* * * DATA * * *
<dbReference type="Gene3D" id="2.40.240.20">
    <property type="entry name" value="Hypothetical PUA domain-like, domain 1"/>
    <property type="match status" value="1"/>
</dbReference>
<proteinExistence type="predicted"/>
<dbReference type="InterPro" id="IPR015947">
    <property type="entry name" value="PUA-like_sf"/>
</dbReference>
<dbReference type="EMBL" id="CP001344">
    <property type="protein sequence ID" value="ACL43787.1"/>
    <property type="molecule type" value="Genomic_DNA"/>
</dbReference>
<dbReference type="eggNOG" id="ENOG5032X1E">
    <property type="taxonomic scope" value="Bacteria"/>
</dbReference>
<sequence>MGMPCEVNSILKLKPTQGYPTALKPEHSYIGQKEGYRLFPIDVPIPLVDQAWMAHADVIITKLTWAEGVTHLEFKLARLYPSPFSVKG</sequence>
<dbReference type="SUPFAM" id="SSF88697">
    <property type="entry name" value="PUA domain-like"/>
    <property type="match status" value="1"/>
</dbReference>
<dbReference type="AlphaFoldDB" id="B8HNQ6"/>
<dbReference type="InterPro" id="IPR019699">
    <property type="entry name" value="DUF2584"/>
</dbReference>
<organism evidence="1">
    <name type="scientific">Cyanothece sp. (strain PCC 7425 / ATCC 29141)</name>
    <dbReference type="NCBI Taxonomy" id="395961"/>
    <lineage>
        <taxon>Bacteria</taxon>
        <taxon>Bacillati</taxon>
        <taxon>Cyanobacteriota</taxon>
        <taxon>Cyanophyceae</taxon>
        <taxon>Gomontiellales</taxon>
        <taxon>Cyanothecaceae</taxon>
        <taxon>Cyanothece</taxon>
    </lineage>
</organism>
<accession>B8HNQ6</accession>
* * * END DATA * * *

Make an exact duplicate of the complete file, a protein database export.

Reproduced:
<dbReference type="Gene3D" id="2.40.240.20">
    <property type="entry name" value="Hypothetical PUA domain-like, domain 1"/>
    <property type="match status" value="1"/>
</dbReference>
<proteinExistence type="predicted"/>
<dbReference type="InterPro" id="IPR015947">
    <property type="entry name" value="PUA-like_sf"/>
</dbReference>
<dbReference type="EMBL" id="CP001344">
    <property type="protein sequence ID" value="ACL43787.1"/>
    <property type="molecule type" value="Genomic_DNA"/>
</dbReference>
<dbReference type="eggNOG" id="ENOG5032X1E">
    <property type="taxonomic scope" value="Bacteria"/>
</dbReference>
<sequence>MGMPCEVNSILKLKPTQGYPTALKPEHSYIGQKEGYRLFPIDVPIPLVDQAWMAHADVIITKLTWAEGVTHLEFKLARLYPSPFSVKG</sequence>
<dbReference type="SUPFAM" id="SSF88697">
    <property type="entry name" value="PUA domain-like"/>
    <property type="match status" value="1"/>
</dbReference>
<dbReference type="AlphaFoldDB" id="B8HNQ6"/>
<dbReference type="InterPro" id="IPR019699">
    <property type="entry name" value="DUF2584"/>
</dbReference>
<organism evidence="1">
    <name type="scientific">Cyanothece sp. (strain PCC 7425 / ATCC 29141)</name>
    <dbReference type="NCBI Taxonomy" id="395961"/>
    <lineage>
        <taxon>Bacteria</taxon>
        <taxon>Bacillati</taxon>
        <taxon>Cyanobacteriota</taxon>
        <taxon>Cyanophyceae</taxon>
        <taxon>Gomontiellales</taxon>
        <taxon>Cyanothecaceae</taxon>
        <taxon>Cyanothece</taxon>
    </lineage>
</organism>
<accession>B8HNQ6</accession>